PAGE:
The report says Bannister told the officer he had one beer and agreed to a field sobriety test, but had trouble reciting the alphabet. "When he got to G, he began to omit letters and tried singing the rest of the alphabet real fast," Deputy Cummings wrote in the report. He also noted that Bannister had trouble walking in a straight line; "He swayed back and forth." Partway through one test, the deputy noted "[Bannister] no longer could keep his balance, and I had him stop the test for his safety."
Deputy Cummings arrested Bannister for driving under the influence and gave him two breath tests, both of which showed a .000 blood alcohol level.
Bannister stressed those results in his statement Tuesday. "I am making the results of the state-administered breath test results public which indicates that the machine was working properly and the test results were 0, which indicates no presence of alcohol in my system."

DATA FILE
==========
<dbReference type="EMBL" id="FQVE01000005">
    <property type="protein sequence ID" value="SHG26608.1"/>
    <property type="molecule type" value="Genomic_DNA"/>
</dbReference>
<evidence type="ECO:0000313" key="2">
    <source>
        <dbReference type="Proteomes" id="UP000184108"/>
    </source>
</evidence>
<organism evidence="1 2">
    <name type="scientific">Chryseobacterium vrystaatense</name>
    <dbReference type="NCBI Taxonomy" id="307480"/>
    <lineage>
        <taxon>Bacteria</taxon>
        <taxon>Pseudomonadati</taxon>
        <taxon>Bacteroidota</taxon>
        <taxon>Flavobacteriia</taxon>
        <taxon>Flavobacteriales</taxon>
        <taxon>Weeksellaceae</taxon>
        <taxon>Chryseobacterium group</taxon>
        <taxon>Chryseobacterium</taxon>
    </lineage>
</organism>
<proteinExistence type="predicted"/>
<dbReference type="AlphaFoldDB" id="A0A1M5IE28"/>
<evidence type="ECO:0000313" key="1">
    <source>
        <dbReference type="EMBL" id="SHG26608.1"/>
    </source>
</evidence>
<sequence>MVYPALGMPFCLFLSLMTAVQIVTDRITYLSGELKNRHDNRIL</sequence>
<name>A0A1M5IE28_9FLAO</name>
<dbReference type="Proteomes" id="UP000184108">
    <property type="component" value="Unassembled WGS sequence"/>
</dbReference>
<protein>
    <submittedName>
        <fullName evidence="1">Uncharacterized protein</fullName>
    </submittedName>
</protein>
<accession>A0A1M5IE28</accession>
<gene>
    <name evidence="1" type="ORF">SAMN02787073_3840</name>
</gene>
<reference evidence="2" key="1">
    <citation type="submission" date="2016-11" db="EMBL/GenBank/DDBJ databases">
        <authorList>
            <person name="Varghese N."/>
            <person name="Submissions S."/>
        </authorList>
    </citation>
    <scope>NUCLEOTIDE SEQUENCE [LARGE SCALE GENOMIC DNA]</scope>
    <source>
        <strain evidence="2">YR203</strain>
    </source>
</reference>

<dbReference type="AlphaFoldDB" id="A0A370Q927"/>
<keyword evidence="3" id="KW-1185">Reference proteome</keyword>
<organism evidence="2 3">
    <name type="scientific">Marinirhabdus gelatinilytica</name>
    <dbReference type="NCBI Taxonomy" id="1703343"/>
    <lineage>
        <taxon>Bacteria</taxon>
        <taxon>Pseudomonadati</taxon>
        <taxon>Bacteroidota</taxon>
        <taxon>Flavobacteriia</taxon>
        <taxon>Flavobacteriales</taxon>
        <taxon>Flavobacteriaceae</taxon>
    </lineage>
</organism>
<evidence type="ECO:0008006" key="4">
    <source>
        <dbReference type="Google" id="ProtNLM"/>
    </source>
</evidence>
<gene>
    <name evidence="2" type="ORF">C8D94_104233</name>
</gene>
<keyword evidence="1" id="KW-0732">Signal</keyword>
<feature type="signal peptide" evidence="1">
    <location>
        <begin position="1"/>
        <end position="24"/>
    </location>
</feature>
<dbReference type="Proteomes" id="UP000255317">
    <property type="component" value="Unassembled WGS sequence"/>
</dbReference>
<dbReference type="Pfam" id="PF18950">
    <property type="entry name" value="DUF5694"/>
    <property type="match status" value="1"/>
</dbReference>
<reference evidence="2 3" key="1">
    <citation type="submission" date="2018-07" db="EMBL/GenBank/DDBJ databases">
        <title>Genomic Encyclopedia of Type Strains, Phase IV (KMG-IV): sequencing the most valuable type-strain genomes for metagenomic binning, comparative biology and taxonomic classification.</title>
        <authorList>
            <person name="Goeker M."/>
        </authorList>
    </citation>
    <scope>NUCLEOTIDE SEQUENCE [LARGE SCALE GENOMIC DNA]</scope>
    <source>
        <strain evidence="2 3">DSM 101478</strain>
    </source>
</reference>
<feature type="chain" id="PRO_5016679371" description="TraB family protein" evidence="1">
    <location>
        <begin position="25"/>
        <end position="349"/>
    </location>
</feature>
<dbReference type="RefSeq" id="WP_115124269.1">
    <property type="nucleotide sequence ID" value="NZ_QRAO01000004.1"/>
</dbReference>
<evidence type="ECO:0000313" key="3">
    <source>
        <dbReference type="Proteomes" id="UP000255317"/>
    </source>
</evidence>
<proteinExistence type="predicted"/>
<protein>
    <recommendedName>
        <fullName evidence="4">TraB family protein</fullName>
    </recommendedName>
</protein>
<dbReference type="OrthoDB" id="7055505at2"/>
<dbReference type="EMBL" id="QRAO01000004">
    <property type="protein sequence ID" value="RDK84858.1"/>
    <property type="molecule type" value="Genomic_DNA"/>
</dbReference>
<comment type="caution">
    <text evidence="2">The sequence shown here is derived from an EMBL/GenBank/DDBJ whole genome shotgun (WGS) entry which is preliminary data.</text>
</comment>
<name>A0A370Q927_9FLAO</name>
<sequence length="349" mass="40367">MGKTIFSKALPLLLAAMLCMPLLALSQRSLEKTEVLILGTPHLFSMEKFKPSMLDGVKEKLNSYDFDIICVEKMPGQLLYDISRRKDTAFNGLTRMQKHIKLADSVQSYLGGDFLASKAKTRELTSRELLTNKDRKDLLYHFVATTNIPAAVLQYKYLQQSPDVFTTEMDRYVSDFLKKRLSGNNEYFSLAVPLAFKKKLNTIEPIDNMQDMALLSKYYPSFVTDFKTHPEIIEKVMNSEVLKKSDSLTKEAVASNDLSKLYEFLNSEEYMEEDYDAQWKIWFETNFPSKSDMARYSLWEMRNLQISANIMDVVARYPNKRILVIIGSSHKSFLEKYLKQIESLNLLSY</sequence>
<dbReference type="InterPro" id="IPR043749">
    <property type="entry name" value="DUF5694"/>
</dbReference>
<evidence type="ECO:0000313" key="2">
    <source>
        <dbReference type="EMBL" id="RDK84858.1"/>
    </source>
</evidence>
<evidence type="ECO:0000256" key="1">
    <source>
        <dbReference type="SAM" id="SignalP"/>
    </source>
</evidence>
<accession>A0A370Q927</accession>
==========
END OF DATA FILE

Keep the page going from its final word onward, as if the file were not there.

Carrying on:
Deputy Cummings noted in his report that Bannister's behavior was "inconsistent with someone who had drunk one beer," so he also asked for a blood test, which was conducted at Gwinnett Medical Center and will be processed by the GBI.
Gwinnett County Sheriff Butch Conway is standing by his deputy's decisions. "Based on the totality of the circumstances - which include witness statements, restaurant employee statements, the statements of Chairman Bannister, the odor of alcohol on his breath and the failure of the field sobriety tests - the deputy did not feel that the breath test revealed an accurate reading," Sheriff Conway said in a statement. "He made the decision to get a blood test and to charge him with DUI based on his observations at the scene, at the jail and from the independent witness statements inside the restaurant."
The Sheriff released a supplemental report claiming that witnesses at the restaurant saw Bannister drinking 3 or 4 beers and not just the one he'd claimed.
The report says they also recovered Bannister's credit card receipt, which showed he bought one diet coke, five draft beers and one half pitcher of beer at the table he was sharing with two other men.